#203, Feb 12, 2020

But First, Let Me Tell You a Little Story:

"Tom, would you like some coffee? "

I was chatting with a legend. 

And if I'm lucky I'll have another one or two 
more opportunities like this in my entire life.

Many evenings back in the late 1970's found  
the two of us chatting in the  back room at 
Preservation Hall, in New Orleans.  

Kid Thomas Valentine and me.

We talked about making a living as a musician 
and about how to manage a band.

I recall one night when his "Algiers Stompers" 
were playing at the Hall. 

After their first set, the band took a break.   
I joined them in that back room, sipping on 
my styrofoam cup of coffee.  Kid Thomas was 
enjoying a sandwich he brought from home.

Short, slim, and already in his eighties, 
Thomas still played his hot, bluesy, percussive 
trumpet just like he did in his twenties.  

This was the style young Louis Armstrong learned, 
before he popularized his more colorful style of 
playing that focused on bold harmonies and 
his rapid-fire solo technique.

Armstrong's newer style swept the jazz world, 
but Thomas clung to the old way he played so well.

It's the way of the world, you know:  Everywhere 
you look, new fads become trends, which become  
standards that in time inspire new fads. 
A fad in his youth, Thomas was one of the earliest 
jazz pioneers in New Orleans.  And his old, rough  
style still thrilled fans worldwide, me included.  

Thomas was one of the last men to play that 
old style, and he still had it!  

I wish I knew then what I understand now!  
What questions I'd ask Thomas!  

Instead I started this evening's conversation with, 
"Tom, how did you begin playing in a band?"

How lame!  But that was the best I could do.  
How would YOU talk with a god?

Here's what he told me (in my own words, 
not his, of course).

"Well, I got together with a few kids.  We barely 
knew how to play, and we knew only one song.  
So we practiced.  And practiced.  We played that 
song over and over.  We played it fast.  We played 
it slow.  We played it loud.  We played it soft.  
We practiced it so much we'd never forget it."

Curious, I asked,    "Tom, what was that song  
you practiced so much?"

And he replied:   "WHAT?  THAT WAS SO LONG AGO, 

Hmmmm, I said to myself, a good sense of humor.  
I don't know how much of the story is true, but 
it contains an important lesson.

So here's that Tip I promised you: 
Whatever we practice -- good habits or harmful ones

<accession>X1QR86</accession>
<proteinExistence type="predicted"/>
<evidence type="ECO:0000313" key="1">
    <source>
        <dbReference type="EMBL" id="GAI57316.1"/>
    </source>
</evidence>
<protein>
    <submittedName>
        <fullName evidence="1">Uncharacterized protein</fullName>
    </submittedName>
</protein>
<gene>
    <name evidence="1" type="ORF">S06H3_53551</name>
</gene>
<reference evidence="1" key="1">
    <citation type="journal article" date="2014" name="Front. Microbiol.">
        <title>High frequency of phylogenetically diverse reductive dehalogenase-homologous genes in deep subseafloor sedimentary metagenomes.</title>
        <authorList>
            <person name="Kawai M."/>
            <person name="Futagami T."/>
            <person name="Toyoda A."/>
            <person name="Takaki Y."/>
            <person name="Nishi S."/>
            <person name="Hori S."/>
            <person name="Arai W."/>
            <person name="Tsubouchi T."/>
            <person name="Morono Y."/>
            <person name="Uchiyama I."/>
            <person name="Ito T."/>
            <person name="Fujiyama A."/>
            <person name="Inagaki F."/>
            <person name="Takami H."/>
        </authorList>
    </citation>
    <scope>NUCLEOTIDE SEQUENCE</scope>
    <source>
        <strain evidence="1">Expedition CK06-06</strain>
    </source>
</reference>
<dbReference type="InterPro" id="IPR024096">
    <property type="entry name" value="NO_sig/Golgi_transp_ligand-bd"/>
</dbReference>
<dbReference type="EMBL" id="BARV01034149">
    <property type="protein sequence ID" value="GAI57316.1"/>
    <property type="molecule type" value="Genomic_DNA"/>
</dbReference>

-- that's what we'll get better at.

Why am I talking about PRACTICING?

Simple.   Whatever you want to get better at, 
THAT's what you need to practice. 

And stop practicing whatever doesn't help.

This lesson has helped me through the years 
and I rely on it every day.  To enhance some 
of my good habits and to stop reinforcing my 
bad habits.

You do it too, I'll bet, whether you realize it 
or not.  So we all need to be thoughtful about 
what we work on and how we do it.

It's not brain surgery. I'm sure we all know this.
It's just that shortcuts are tempting, so errors 
always lurk around the corner.

Keeping that in mind, I'm always practicing -- 
helping people plan music for their celebrations.   
And playing music nearly every day.

Helping people celebrate and always practicing.

Mostly at private events like weddings and parties.

And now that we're talking about 
planning wedding and party music...

Valentine's Day and Mardi Gras are just ahead, 
and you might be involved with planning an 
exciting celebration.

And if you or a friend are engaged to get 
married, you might also be involved with 
planning the wedding.

Perhaps both. 

So the next time you or a friend  are looking  for 
upbeat, elegant music,  played the way you want, 
think of us.

Where can you can preview us?  Here: 

Friday, February 14,  6:00-9:00pm
Valentine's Day Dinner
Parcel 104, 2700 Mission College Blvd, Santa Clara

Reply or call 408-245-9120.  Let's chat soon.


Robbie Schlosser | Magnolia Jazz Band
"Elegant, Upbeat Music for Weddings and Parties"  
P.S.  See our  Yelp reviewsphotos of us in action on  Instagram

Now, for the "fine print":   You're receiving this reminder because you opened my most recent email, or we've worked together sometime in the last 43 years, or you enjoyed our music somewhere, or we met at an event, or you subscribed on MagnoliaJazz.com, or you read my BLOG, or you joined my friends on social media, or you read our excellent reviews on Yelp and WeddingWire .  Whew!  

However you found me, THANK YOU!

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